As I understand Savage might have a great view of being from a religious Catholic family from Chicago, I do believe it has changed since Savage was young (he’s currently 50-something). As a fellow gay man from the midwest and a religious Catholic family, I am very curious at how all of the character developments would occur in the real world. I feel that the show would be coming from a very liberal eye, which would really hate on the Church and work in favor of the gay community quite often, but actually living the life of the situation is not all laughter and ‘character development.’ It’s a lot of denial from family and living around it.

The portion of the interview that people found most distasteful is the rip on Colton Haynes, as well as (apparently) most males in L.A. need to identify as gay. He stated that Haynes’ method of coming out was ‘fucking pussy bullshit.’ It’s during this answer that I imagined him sitting back, with his arm flung across the back of his chair, perhaps a leg over the armrest and sunglasses on, acting like some tough punk ass.

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He implies that everyone should come out of their closet in L.A., which offended a lot of the gay community (both closeted and open). I’m glad he didn’t call out anyone as being gay (because it’s a bitch move, as I stated in my previous post), but he indirectly pushes someone out of the closet (and reveals a little of his personality) when he was telling this particular story:

There was a kid who guested on our show. He was flirting with me so blatantly, to the point where he asked me out a few times. At one point I turned to him and was like, Are you gay? And he was like, Well … I don’t know. I’m more like, go with the flow. And I was like, Shut the fuck up. Get out of my face with your wishy-washy bullshit answer. You’re a fucking faggot. Like, I know you are. You know you are. Stop beating around the bush. Just go make out with me in my dressing room.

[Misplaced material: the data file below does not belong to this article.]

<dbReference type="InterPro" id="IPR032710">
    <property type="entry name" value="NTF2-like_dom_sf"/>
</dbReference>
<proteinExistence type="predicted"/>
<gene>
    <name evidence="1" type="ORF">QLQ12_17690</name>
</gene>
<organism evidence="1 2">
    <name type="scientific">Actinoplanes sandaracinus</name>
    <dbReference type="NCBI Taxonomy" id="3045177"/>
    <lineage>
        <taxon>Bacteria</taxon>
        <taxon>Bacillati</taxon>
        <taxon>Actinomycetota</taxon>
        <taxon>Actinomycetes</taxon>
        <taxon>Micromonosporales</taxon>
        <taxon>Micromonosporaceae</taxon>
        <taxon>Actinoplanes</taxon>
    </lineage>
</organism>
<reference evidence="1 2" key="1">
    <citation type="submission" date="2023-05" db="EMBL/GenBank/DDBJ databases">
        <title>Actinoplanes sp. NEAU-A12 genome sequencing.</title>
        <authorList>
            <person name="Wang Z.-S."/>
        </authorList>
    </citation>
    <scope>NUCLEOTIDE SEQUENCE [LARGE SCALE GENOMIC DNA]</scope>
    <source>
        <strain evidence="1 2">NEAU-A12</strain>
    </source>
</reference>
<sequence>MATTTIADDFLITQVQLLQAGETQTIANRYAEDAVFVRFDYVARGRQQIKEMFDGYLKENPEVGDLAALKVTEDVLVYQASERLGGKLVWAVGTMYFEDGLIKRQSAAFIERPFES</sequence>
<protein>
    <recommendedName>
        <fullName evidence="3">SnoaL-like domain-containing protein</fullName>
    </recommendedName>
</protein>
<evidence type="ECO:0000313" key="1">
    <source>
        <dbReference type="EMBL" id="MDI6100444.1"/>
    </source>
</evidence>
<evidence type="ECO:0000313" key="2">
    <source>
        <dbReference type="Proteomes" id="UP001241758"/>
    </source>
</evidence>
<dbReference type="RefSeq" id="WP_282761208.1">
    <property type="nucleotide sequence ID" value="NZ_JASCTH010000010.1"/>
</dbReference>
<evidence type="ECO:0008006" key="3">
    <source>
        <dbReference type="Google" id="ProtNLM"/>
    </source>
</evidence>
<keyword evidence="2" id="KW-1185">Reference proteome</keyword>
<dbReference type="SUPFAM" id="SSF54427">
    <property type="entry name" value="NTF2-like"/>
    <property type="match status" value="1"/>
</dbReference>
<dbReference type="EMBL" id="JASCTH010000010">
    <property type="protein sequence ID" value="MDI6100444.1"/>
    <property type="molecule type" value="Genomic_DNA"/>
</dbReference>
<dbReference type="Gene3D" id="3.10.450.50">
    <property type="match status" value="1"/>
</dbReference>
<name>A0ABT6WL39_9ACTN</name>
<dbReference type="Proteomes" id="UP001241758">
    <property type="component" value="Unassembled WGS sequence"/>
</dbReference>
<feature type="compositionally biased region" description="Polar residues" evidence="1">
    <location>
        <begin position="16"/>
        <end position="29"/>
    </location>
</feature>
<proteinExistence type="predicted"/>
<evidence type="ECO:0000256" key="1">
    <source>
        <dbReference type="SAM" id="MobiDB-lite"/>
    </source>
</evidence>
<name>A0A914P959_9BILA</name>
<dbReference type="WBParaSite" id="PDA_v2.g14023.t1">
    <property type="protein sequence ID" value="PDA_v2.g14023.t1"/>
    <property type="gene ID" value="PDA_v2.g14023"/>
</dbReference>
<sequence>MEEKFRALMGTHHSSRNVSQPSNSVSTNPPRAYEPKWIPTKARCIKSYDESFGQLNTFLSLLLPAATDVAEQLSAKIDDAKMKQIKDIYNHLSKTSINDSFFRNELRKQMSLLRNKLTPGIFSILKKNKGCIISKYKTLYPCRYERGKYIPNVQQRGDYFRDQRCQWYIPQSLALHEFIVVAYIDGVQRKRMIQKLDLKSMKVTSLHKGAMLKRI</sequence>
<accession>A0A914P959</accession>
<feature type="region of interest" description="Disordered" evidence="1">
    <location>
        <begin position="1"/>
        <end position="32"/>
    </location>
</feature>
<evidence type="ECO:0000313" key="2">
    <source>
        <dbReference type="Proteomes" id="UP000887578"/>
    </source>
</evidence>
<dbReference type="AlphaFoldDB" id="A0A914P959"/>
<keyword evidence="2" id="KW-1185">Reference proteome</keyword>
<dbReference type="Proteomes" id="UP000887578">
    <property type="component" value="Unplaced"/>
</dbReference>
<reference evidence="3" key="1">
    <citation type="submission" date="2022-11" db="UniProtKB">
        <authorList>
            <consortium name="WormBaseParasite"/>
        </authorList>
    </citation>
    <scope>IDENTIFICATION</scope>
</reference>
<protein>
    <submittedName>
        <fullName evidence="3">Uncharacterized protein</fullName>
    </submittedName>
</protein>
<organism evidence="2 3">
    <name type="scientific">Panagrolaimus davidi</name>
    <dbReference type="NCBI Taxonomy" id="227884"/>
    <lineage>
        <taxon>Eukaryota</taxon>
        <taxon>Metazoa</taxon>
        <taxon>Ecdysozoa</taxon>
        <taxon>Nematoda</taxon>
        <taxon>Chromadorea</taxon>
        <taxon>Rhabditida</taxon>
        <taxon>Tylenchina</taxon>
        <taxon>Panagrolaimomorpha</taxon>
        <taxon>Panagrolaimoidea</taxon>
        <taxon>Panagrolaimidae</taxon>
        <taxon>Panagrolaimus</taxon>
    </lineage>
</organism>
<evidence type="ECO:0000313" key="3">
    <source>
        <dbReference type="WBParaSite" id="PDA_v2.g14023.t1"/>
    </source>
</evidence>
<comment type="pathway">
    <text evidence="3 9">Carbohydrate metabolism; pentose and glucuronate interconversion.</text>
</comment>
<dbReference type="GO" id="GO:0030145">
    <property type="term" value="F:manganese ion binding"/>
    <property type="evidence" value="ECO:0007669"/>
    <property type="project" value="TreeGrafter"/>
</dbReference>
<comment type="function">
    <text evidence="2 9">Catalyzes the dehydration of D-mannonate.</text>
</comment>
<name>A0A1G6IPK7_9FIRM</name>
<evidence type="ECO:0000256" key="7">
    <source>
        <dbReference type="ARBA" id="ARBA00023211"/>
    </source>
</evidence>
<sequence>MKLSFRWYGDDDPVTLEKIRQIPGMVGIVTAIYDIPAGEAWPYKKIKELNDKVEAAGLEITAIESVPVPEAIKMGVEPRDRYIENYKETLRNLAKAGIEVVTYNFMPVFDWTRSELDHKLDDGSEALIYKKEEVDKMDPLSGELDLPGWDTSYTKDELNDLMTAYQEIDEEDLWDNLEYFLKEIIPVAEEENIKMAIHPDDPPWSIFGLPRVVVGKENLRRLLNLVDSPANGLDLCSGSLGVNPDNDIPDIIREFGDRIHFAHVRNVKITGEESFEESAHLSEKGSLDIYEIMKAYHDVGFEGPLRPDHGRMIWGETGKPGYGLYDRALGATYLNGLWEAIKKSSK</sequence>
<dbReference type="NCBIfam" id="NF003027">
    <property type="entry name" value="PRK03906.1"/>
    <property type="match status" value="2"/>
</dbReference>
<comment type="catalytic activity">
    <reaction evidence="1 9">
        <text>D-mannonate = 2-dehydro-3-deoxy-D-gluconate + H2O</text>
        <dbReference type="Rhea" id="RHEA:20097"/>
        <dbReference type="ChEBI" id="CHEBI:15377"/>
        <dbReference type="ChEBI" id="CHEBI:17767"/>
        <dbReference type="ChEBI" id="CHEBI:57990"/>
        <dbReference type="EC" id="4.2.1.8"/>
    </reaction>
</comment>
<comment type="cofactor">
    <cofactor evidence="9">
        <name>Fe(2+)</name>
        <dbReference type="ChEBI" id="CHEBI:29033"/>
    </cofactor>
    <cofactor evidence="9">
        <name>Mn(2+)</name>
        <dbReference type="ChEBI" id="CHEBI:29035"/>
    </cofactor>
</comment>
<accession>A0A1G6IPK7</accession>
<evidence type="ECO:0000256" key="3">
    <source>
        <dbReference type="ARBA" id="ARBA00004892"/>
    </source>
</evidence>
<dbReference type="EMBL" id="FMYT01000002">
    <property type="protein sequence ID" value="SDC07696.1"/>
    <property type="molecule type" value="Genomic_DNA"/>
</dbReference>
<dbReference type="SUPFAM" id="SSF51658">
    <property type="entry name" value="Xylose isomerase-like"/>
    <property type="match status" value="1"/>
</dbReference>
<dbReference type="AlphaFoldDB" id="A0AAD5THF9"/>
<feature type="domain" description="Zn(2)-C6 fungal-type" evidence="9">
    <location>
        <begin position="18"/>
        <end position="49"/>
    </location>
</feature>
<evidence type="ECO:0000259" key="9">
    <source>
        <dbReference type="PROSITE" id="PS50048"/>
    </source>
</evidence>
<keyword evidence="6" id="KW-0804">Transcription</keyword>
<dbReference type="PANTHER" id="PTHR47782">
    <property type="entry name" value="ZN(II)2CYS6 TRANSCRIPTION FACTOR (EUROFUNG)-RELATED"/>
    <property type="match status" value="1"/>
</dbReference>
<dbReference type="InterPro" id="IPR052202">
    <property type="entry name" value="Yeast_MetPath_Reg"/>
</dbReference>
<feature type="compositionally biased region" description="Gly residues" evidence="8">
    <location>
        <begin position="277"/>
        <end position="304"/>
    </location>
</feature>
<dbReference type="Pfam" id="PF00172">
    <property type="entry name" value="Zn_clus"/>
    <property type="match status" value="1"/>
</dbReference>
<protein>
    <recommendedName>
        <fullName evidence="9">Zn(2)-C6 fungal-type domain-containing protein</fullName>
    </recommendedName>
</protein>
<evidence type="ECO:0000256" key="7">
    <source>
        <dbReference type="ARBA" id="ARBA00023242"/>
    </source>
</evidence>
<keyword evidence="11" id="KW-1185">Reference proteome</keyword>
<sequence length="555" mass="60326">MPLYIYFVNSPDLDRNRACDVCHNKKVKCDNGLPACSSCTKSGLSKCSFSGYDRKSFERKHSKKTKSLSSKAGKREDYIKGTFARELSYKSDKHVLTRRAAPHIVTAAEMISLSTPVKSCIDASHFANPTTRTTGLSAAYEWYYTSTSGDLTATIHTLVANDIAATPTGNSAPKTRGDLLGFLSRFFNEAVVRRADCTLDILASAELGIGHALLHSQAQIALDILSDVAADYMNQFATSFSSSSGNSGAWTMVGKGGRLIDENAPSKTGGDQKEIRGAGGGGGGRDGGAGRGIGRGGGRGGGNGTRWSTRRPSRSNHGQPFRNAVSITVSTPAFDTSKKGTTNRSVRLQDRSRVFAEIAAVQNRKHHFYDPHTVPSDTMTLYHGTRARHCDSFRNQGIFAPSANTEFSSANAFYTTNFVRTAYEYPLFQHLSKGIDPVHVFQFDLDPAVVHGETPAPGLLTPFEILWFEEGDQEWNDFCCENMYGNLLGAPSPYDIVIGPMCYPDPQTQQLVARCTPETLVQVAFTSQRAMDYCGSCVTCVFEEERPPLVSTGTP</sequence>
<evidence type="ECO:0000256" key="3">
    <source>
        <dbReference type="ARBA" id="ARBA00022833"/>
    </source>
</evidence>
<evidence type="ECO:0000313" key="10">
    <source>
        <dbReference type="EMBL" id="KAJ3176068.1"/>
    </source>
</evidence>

He meant for the story to sound funny, but it really just makes him look like an ass. Him ending with “Just go make out with me in my dressing room” makes him seem like a slut, but he’s the sort of gay that enables the gays he hates. It’s a way of saying “You won’t admit you’re gay, and I think that’s shitty. But I’ll just fuck with you, and let you go on your way since we’d both gotten our rocks off.” Yeah, funny cause you’re a hypocrite.

Galvin’s interview reminds me of Joey Tribbiani’s interview from Friends. Someone should have monitored this interview so that he doesn’t say ridiculous things, especially since he’s the “star” of the whole series. And I want to believe that the apology was written with guilt and sincerity, but I don’t believe it was. It seems like it’s his writing, since it’s juvenile in wording, but it’s obvious that those that control him made him write it.

He directly apologizes to Bryan Singer, then skips around Stonestreet and Haynes until he apologizes to “anyone he offended.” Bryan Singer had one statement said about him as a passing quip, while Haynes and Stonestreet had full thought-out paragraphs said negatively about them. He claims he’s young, but 22-years-old isn’t that young at this day in age. He’s a big boy and he knows what he said, just as much as anyone graduating college at his age would be taken seriously.


For those who defend Galvin or blame the victims of his idiocy, there’s no reason for him to come out swinging unprovoked. He’s a big boy who wants to backtrack and say he’s young only as an excuse, and if you think he’s completely right to his own opinion — you are correct. I’m all for Free Speech, like Jesse Tyler Ferguson and JK Rowling, because it gives me the freedom to call Galvin a jackass. Some people say that Haynes shouldn’t have responded, to be the mature one and let it go, but what does that prove to anyone?

Galvin wants to provide gay kids a character to look up to, yet don’t want to be a “fucking soothsayer” and say “It Gets Better” (a project his idol Savage created). Letting Galvin say what he said without having any backlash will be doing the gay community an injustice and will teach anyone looking for guidance that being brash, smug and idiotic will be praised. I’m not saying it shouldn’t have been said, but that if it is, it needs to have consequences. It’s justice.


I remember use to wanting to see The Real O’Neals because it seemed funny, but I don’t think I’d watch it now. He thinks being gay in real life and on TV is revolutionary, but that can’t be the only thing revolutionary about The Real O’Neals. I started reading the’s article giving Galvin the benefit of the doubt, but after reading it in its entirety, I only have one thing to say to him.


One Comment Add yours